The Sport *ing iews
DH for Nationals?.
... Detroit vote next week
The Atlanta Journal reported on Wednesday that the National League
will vote during their meeting in Detroit next week on whether or not to
adopt the designated hitter rule.
Should they vote to adopt the rule, it would finally pull the National
Leaguers into the modern world.
The antiquated concept of making a pitcher bat for himself is currently
in use only in the Central League in Japan, in addition to the National
League. Frank Cashen, general manager of the New York Mets, is a firm
supporter of the designated hitter rule. "We get pitchers coming up to the
major leagues now who have never swung a bat from American Legion ball
on," said Cashen. "And we're saying to them, 'Here's a bat. Go hit the ball
with it.' It's ridiculous."
Indeed it is. The whole idea behind professional athletics is to have
athletes doing what they do best. A baseball pitcher excels in throwing a
baseball. He does not usually excel at hitting one.
Making a pitcher bat for himself - something that he is not well-suited
to do - is like having an offensive lineman play quarterback. The fan comes
to the ball park to see professional athletes doing what they do best. He is
being cheated when the teams are forced to make their pitchers bat. Sure,
it's funny sometimes to see a pitcher try to hit the ball, but it definitely isn't
Sparky dislikes DH
Detroit Tiger manager Sparky Anderson is an opponent of the
designated hitter rule. Following the incident in Chicago on June 20, when
Tiger rightfielder Al Cowens attacked White Sox pitcher Ed Farmer in
retaliation for being hit in the jaw by a pitch a year before, Anderson insisted
that there was only one way to keep a pitcher from throwing beanballs.
"Make him stroll to the plate," insisted the Tiger skipper. "We always
had a rule on my team that when their pitcher threw at one of us, then we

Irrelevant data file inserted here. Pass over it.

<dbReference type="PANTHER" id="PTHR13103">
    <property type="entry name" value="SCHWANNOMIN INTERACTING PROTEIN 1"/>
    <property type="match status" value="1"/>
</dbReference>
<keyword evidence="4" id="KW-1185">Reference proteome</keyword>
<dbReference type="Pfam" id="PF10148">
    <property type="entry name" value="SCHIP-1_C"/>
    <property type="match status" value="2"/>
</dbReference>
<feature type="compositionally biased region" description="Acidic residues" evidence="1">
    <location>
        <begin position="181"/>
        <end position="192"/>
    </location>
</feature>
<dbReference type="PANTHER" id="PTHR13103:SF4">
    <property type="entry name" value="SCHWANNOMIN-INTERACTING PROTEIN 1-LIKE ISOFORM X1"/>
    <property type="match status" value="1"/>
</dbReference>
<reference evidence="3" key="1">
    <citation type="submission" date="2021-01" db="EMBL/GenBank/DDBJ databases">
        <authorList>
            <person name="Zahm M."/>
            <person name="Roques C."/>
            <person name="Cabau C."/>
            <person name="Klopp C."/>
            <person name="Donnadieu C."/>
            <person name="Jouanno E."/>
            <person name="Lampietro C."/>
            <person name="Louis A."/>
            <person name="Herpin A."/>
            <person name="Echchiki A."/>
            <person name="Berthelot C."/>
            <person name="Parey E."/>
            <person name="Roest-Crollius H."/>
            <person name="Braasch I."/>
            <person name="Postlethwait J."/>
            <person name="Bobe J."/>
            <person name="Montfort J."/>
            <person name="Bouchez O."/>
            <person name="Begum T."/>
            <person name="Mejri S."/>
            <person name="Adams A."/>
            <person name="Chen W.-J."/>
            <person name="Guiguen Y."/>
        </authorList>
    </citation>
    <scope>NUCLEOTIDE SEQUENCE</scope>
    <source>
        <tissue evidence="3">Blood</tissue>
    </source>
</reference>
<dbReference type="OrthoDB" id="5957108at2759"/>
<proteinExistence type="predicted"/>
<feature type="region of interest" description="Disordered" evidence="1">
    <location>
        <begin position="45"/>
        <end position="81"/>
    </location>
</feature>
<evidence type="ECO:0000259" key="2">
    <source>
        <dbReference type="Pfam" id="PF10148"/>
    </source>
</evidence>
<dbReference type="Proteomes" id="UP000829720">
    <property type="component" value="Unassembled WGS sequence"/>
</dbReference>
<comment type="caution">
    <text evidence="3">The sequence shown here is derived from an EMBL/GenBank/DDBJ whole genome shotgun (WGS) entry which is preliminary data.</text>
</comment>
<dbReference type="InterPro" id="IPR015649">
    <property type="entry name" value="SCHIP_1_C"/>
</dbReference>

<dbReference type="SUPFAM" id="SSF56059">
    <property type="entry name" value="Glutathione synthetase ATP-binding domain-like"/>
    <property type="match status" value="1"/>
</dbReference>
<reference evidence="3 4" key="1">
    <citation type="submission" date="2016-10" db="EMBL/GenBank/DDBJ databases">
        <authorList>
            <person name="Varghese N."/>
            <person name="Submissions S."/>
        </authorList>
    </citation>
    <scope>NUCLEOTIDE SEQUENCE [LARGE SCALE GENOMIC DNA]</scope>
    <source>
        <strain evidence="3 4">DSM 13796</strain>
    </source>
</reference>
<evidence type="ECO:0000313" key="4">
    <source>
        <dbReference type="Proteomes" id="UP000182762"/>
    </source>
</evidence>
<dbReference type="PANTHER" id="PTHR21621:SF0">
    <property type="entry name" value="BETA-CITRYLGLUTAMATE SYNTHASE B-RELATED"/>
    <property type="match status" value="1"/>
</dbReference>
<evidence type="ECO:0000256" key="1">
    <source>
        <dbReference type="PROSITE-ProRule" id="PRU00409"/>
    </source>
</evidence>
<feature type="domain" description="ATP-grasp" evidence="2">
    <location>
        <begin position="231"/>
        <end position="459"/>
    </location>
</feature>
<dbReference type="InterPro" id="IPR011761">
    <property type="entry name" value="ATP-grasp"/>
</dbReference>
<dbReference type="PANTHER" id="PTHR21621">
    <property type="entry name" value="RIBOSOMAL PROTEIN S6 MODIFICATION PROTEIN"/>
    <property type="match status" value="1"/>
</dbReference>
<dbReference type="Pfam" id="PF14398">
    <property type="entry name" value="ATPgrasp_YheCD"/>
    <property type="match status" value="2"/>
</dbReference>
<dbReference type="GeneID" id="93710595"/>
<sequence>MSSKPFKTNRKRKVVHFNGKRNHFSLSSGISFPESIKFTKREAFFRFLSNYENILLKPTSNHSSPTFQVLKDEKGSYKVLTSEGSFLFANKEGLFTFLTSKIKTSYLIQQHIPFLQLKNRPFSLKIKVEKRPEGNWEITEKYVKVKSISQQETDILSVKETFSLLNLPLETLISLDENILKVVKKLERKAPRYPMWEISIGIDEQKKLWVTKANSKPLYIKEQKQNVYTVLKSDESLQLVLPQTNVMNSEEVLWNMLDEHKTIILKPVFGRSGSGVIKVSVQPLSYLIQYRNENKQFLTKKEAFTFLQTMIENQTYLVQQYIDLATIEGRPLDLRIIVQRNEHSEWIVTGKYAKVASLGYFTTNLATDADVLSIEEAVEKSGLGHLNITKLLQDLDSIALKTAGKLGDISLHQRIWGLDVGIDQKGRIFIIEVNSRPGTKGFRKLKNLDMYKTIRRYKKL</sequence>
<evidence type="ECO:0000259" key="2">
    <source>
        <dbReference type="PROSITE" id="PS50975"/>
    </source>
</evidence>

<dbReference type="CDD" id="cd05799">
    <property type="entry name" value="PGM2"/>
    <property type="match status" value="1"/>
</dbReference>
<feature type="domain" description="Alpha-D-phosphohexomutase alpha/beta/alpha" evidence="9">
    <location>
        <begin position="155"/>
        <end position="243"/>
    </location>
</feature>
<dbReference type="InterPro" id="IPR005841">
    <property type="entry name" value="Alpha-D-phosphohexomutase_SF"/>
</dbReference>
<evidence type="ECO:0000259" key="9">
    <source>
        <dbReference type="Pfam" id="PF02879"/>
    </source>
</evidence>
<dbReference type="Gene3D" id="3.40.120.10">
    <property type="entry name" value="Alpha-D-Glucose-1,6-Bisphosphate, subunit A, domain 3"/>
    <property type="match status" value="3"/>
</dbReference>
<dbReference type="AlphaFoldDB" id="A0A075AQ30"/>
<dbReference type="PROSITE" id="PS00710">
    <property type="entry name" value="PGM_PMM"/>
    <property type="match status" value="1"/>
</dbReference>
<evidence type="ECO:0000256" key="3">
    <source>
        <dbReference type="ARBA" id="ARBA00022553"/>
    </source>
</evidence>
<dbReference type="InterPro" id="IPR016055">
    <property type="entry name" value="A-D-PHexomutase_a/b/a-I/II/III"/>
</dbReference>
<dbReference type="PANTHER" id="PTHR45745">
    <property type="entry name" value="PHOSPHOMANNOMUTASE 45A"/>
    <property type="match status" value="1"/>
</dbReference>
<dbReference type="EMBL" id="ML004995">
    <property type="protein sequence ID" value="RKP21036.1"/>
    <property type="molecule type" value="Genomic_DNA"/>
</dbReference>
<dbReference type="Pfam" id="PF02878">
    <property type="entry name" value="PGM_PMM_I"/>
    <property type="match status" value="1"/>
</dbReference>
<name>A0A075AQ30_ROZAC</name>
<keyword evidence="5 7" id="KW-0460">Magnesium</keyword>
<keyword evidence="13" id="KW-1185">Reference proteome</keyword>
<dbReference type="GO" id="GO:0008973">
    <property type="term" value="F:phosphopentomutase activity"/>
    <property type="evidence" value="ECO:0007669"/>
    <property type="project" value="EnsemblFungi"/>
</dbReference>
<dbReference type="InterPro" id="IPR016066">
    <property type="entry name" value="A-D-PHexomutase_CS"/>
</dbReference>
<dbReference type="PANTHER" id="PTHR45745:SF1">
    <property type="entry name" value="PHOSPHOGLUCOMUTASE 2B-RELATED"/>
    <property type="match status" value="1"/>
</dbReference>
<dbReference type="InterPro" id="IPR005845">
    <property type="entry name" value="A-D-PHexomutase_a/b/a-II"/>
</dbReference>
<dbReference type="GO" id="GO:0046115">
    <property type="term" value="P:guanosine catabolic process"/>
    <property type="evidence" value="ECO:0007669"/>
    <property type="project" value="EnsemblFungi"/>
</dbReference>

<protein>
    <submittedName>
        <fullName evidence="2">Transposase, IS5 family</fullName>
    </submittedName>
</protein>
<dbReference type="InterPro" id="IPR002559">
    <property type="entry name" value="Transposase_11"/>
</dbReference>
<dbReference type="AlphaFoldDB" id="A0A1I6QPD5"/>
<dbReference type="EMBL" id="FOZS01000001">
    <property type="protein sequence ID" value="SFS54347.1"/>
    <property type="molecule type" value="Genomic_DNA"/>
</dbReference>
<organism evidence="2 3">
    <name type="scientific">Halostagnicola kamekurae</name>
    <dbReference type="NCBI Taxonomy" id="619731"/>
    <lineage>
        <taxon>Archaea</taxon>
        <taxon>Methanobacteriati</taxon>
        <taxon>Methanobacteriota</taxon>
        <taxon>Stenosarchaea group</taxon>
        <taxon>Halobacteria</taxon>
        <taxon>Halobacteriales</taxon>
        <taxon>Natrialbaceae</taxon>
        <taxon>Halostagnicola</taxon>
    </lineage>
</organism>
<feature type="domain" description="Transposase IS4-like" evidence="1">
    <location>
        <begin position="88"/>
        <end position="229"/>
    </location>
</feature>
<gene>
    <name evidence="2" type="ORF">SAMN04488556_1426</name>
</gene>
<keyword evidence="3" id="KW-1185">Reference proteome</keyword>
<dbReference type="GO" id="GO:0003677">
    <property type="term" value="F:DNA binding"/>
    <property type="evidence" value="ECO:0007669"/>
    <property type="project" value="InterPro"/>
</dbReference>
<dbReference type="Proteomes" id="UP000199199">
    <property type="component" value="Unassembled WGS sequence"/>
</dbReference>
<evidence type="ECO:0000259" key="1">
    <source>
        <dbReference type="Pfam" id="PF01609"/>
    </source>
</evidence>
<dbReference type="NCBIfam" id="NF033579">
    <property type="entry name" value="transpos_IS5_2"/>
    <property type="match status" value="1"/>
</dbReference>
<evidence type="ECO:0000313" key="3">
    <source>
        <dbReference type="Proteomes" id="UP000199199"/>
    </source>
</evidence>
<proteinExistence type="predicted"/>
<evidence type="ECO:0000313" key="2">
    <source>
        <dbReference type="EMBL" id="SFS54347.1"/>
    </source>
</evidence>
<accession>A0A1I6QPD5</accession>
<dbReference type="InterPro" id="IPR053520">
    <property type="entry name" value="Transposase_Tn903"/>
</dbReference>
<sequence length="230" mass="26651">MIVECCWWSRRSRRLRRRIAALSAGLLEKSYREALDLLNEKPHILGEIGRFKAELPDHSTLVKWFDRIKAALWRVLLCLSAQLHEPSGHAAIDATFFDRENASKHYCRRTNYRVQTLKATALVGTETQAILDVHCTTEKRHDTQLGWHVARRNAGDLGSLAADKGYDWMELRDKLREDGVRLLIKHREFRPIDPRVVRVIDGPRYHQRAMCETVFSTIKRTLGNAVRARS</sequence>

threw at him. That's an eye for an eye. That's justice." -
That's also the reason that the designated hitter rule works. It prevents
people like Anderson from having everyone throwing intentional
Baseball is at its best when the only people who step up to the plate are
the ones who have been trained specifically to hit the ball. The designated
hitter rule makes this possible.
But the stubbornness of the National League and their desire to keep
baseball in its original form have thrown a kink in all of this. That's one
reason they always win the All-Star game. Whenever the two leagues play
each other, in the All-Star game or the World Series, the N.L.'s way of doing
things prevails. So the Americans are at a disadvantage because their pit-
chers, who haven't batted all year, are suddenly thrown in the batter's box.
The average baseball fan would much rather see a George Brett at the
plate than a Jim Palmer. The American League realized this several years
ago. So did the colleges, the high schools and most everyone else.
For the sake of baseball, let's hope the National League realizes it next

AP Photo
CHICAGO CUBS Lenny Randle, left, exchanges words with Montreal Expos
second baseman Rodney Scott after Randle collided with Scott while trying
to advance on a base hit in the seventh inning of their game yesterday in
Chicago. The Expos won, 5-2.

Detroit8, Texas 0
Kansascity 9-7, Toronto 0.4
Milwaukee 4, cleveland i
Atlanta7, San Francisco3
chicagos-2, Montreal4-5
New York 3, St. Louis 2